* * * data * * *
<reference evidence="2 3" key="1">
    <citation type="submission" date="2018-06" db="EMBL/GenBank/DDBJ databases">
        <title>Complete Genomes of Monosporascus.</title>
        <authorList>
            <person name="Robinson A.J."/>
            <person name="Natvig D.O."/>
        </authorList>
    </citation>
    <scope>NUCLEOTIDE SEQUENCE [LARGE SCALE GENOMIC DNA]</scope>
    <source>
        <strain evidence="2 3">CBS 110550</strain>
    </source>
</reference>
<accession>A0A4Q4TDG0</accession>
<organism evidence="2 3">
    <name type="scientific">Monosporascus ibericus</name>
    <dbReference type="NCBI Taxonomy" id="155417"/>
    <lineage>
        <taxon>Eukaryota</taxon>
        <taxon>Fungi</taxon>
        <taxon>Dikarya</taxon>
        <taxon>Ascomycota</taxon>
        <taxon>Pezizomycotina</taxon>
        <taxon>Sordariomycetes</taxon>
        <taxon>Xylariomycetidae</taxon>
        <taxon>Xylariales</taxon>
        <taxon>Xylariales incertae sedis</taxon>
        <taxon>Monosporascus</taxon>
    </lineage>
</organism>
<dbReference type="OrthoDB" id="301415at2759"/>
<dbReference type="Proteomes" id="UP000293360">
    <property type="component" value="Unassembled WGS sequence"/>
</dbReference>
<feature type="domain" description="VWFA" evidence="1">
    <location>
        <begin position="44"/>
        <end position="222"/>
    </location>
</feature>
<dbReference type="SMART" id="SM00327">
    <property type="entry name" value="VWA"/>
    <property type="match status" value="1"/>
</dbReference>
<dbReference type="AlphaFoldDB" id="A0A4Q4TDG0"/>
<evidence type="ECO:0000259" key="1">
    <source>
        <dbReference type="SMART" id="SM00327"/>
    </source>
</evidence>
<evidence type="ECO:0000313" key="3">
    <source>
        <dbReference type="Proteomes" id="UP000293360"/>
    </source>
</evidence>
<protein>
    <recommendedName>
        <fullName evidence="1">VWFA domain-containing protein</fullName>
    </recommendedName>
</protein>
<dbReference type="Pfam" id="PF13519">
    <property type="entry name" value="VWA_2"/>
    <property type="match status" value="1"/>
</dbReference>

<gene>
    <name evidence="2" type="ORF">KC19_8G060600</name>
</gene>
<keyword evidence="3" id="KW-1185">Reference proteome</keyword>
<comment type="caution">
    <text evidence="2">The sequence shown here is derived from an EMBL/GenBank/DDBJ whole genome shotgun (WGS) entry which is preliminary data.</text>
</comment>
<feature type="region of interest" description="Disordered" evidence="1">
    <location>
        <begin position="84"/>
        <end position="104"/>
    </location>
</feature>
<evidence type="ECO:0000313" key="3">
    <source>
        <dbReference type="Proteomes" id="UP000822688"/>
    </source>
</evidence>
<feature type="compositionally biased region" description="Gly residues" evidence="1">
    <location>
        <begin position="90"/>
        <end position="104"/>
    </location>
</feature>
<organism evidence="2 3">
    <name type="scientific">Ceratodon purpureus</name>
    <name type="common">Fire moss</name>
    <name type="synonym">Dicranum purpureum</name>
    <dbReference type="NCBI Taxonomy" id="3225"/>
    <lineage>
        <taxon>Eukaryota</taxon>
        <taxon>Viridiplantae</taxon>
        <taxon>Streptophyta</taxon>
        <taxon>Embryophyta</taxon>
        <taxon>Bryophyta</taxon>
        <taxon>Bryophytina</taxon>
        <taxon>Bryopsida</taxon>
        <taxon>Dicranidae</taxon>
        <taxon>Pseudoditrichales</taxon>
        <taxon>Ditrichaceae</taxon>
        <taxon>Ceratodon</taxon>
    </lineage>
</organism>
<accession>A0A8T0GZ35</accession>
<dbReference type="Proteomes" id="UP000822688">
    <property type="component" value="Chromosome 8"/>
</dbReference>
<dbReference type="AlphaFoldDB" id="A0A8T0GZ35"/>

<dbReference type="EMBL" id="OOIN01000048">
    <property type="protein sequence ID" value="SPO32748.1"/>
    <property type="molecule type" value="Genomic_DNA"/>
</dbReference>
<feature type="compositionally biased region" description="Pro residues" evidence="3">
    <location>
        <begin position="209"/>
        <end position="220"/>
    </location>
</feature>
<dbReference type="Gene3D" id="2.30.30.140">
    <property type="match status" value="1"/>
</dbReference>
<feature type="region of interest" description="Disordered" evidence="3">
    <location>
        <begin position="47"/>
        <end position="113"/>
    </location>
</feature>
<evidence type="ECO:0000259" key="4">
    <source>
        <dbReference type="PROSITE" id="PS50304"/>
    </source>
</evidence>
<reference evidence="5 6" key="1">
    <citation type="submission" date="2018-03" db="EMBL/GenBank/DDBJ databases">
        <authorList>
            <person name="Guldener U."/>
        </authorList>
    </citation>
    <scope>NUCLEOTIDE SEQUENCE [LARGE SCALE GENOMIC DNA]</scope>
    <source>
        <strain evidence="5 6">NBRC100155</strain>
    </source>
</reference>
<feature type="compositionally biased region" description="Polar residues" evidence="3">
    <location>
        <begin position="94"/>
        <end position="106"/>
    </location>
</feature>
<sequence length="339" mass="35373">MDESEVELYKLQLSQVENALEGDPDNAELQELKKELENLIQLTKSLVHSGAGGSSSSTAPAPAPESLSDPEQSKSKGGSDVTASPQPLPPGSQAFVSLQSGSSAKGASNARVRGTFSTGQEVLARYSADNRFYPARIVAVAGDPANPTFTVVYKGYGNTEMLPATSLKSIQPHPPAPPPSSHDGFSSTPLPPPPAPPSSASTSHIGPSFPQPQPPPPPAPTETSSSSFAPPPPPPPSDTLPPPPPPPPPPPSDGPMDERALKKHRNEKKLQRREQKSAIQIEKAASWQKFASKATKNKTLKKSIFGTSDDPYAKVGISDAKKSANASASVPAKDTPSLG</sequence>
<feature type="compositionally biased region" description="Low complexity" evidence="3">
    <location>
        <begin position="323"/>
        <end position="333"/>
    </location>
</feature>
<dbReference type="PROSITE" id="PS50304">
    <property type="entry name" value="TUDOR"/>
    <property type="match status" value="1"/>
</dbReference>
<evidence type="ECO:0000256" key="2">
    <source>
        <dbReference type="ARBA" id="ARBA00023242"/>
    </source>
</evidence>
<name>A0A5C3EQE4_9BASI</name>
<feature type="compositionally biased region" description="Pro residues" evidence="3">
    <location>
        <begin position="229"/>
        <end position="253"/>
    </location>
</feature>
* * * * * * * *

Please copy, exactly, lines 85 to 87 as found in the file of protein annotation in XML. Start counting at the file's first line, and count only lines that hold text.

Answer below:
        <begin position="90"/>
        <end position="104"/>
    </location>